Cattlemen and analysts are a lot alike — we love it when the market is healthy, cringe when it’s compromised, hate being caught blindsided by something we didn’t foresee coming and often fall short as our human nature wishes for quick-fix solutions to our problems.

As my time increases as both an analyst and cattleman, I realize there isn’t much assurance in the quick fixes. Realizing that the problem at hand is going to be a long, brutal battle is a painful realization, but a truthful reality settles emotion much more than a short-bought, soon-to-erupt-again quick fix.

I wish I could come to each of you, say that the cattle market is on the mend, and that the glistening horizon is right around this next bend. Unfortunately, recovering from the long-lasting problems that COVID-19 has created will be a long journey.

As the market tries to army crawl its way back to some fashion of “normal,” like a soldier who’s caught behind enemy lines on land that’s laced with landmines, be prepared for the problems that are going to rise.

The first one: Boxed beef prices are going to crater, given the enormous, unsustainable rally they’ve had.

Second: It’s vital that packing plants come back online and work vigorously to get through the backlog of cattle. As desperately as we need that to happen, however, that backlog will also throw supply-and-demand mechanics into the polar opposite problem we are in now.

And, let’s not forget we are entering into the early feeder cattle video sale run. How feeder cattle prices will fare, and how eager producers will be consigning to those sales, is still unknown.

We had heard about the coronavirus way back in January; when restaurants started to close their doors in the second week of March, we knew it was going to get grim for the livestock industry. On March 9, choice cuts were at $207.36 and select cuts were at $202.32. Nine weeks later, on May 11, choice cuts rose to $468.58 (up $261.22) and select jumped to $452.97 (up $250.65). Feeder cattle prices were strong and the boxed beef market was also strong from early 2014 to the late summer of 2015. But, even at that point, the choice cuts were peaking at $265.59 (May 19, 2015) and select cuts peaked at $258.12 (Aug. 1, 2014).

Cattlemen would usually be excited to see beef prices climb stronger, as it would reflect a strong yearning for beef and trickle down to their own pocketbooks like it did in 2014. But the problem with the recent rally is, not only has it been one-sided with packers being the only ones seeing the dividends, but the consumer has fallen victim to this mess as well. Building a strong customer base by raising high-quality beef is what ranchers take pride in, but an increase like the market has recently seen is unfathomable and unsustainable.

So much of the marketplace is emotional, regardless of whether we’d like to admit it or not. Boxed beef prices shoot higher and cattlemen feel security; boxed beef prices dwindle lower and cattlemen become uneasy. In a market where price movements are based off supply-and-demand factors, these shifts are easier to swallow and somewhat justified by the mechanics of the marketplace. However, I warn you cattlemen — when the boxed beef market starts to fall back to a normal range, it will have a psychological role in your decisions. We have to remember that it’s a correction to the exasperated prices and not a bearish reaction to beef. Easier said than done, but part of enduring the journey back to a normal, stable cattle market is seeing the hurdles before they come.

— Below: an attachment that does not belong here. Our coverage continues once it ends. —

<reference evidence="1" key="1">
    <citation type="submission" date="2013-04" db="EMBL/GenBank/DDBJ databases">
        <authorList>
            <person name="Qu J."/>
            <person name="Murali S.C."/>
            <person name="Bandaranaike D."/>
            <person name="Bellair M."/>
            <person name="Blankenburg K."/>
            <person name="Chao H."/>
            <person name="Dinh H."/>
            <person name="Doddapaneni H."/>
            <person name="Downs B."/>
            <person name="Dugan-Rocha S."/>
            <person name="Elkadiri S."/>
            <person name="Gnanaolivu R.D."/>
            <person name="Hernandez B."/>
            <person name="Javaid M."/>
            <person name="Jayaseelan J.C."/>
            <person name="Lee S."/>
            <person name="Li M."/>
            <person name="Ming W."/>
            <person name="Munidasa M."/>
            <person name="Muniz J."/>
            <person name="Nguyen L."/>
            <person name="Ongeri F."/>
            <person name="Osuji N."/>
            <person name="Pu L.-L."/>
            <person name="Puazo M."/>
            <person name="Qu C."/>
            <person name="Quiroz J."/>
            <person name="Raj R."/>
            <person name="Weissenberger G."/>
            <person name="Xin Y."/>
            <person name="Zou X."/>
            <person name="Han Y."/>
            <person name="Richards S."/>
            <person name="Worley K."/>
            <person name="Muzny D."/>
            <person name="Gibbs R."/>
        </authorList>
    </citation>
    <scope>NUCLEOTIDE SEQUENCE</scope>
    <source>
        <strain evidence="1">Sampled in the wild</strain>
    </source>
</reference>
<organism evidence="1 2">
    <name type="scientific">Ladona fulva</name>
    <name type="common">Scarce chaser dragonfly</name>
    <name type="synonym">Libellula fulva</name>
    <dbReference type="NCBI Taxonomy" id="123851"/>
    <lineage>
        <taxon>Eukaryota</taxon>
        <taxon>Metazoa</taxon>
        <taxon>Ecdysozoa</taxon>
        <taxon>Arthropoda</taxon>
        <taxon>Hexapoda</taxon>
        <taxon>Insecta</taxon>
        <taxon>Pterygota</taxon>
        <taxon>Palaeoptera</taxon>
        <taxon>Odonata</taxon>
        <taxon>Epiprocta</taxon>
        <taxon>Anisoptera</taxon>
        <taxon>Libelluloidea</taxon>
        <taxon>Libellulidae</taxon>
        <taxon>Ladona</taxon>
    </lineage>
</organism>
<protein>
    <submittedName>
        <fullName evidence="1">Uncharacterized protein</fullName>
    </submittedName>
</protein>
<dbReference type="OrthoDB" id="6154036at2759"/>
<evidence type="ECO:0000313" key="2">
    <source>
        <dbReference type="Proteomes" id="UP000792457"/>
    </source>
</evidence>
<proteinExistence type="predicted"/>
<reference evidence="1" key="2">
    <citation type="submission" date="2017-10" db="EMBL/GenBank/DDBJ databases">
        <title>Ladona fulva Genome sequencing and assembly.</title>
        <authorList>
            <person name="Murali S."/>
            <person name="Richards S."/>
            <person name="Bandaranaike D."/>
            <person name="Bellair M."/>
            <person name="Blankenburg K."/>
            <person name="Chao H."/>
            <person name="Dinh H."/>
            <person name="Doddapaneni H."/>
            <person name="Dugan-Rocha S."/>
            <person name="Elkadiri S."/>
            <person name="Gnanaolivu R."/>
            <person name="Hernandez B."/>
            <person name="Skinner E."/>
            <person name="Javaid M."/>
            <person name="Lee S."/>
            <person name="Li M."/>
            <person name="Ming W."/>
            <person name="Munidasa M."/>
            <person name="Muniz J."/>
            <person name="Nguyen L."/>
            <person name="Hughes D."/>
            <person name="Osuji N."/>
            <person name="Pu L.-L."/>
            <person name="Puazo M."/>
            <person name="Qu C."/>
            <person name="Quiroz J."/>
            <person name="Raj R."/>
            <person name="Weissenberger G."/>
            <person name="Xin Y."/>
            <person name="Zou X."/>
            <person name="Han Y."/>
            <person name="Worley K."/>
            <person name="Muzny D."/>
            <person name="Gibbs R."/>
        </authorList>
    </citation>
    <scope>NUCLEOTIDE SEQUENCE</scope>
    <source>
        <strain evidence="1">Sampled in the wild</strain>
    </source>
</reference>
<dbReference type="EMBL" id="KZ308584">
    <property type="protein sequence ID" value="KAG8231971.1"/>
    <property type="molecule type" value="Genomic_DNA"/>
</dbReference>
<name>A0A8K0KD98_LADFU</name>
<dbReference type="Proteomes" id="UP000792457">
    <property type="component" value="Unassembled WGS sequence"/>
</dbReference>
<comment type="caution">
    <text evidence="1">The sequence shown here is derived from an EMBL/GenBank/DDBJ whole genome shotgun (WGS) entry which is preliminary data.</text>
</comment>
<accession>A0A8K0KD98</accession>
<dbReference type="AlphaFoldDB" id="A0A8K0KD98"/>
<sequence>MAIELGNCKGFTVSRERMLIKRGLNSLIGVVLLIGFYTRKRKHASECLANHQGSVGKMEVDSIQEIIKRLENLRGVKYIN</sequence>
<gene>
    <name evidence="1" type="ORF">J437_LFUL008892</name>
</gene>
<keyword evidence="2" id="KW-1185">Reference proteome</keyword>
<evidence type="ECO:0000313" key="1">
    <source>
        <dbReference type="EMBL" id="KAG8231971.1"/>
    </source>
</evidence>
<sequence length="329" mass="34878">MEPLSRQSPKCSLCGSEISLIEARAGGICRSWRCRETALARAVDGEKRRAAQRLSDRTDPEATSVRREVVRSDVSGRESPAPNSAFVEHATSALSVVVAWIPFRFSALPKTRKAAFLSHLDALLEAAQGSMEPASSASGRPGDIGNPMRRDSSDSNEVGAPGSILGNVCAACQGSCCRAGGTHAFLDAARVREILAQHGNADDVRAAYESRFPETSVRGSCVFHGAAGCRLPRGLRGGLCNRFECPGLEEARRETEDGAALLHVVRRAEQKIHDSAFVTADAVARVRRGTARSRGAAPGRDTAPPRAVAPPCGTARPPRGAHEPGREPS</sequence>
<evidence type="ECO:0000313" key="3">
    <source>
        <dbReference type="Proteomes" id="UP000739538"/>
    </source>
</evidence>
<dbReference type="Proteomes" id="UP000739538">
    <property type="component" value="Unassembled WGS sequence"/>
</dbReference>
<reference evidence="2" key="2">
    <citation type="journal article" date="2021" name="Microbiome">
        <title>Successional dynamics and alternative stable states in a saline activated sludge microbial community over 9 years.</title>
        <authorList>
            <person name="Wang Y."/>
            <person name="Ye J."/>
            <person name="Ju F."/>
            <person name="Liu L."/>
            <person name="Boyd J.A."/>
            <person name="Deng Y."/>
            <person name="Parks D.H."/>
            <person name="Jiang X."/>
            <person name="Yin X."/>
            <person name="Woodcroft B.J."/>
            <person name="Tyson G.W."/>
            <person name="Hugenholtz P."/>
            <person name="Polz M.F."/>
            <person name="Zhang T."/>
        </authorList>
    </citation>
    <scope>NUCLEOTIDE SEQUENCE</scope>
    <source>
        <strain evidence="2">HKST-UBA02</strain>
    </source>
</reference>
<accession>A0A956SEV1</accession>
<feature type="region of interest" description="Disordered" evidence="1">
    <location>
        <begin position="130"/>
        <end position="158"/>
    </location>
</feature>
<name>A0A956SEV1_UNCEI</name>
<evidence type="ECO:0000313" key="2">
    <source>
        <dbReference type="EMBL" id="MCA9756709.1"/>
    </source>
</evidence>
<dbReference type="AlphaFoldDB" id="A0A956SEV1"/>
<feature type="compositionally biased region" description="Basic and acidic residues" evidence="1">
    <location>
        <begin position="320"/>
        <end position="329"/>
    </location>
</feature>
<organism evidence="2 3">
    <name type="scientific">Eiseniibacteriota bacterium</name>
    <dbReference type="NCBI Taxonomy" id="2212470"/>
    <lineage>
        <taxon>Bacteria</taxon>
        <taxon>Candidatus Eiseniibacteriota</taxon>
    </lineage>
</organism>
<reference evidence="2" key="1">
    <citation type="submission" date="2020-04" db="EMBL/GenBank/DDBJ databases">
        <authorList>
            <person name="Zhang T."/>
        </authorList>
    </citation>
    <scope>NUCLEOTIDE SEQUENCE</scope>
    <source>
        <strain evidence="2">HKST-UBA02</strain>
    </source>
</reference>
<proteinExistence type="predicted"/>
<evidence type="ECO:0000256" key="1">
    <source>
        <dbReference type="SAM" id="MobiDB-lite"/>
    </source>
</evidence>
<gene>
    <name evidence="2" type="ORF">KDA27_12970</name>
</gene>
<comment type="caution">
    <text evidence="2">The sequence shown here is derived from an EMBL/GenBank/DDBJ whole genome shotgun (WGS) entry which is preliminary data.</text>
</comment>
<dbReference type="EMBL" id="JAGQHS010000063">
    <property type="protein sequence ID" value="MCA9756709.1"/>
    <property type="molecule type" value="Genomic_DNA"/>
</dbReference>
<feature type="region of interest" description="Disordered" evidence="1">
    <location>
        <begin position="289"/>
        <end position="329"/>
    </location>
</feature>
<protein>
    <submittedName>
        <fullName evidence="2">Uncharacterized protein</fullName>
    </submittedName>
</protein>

The feeder cattle market has been on the fringe of this ride — producers hoping, wishing and praying that some state of normalcy is reached before the fall and that buyers are still interested in buying calves throughout the summer. It’s hard to pinpoint where prices will drop with the numerous variables that are subject to change just this month.

Discernment and tactful observation need to be on the forefront of cow-calf producers’ minds. Relying on the typical way they sell their cattle may not be enough this year. So much depends on how the backlog of cattle is handled and processed and the timing at which all is done.

Trying to grasp and realistically forecast when the backlog of cattle will be processed, how much the boxed beef correction will affect live cattle prices and how feeder cattle will fare this year is maddening. In these times, I find it most insightful to look at industry heroes that triumphed the greatest challenges and continued to come out on top.

Pat Goggins (known as one of the finest cattlemen of all time), in his very first, “As I See It,” published March 20, 1957, stated, “Optimism is contagious. It not only helps every phase of the industry, from the producer and the range man out on the range, from the purebred man to the feeder, to the packer, but it helps the national economy and toward good will. Optimism is contagious and we all need to get energetically sick.”

There’s no doubt the challenges with which we are currently faced will continue to test the industry for a long time. Moving forward, on the long, winding road, optimism and perseverance could be the secret weapon.

ShayLe Stewart can be reached at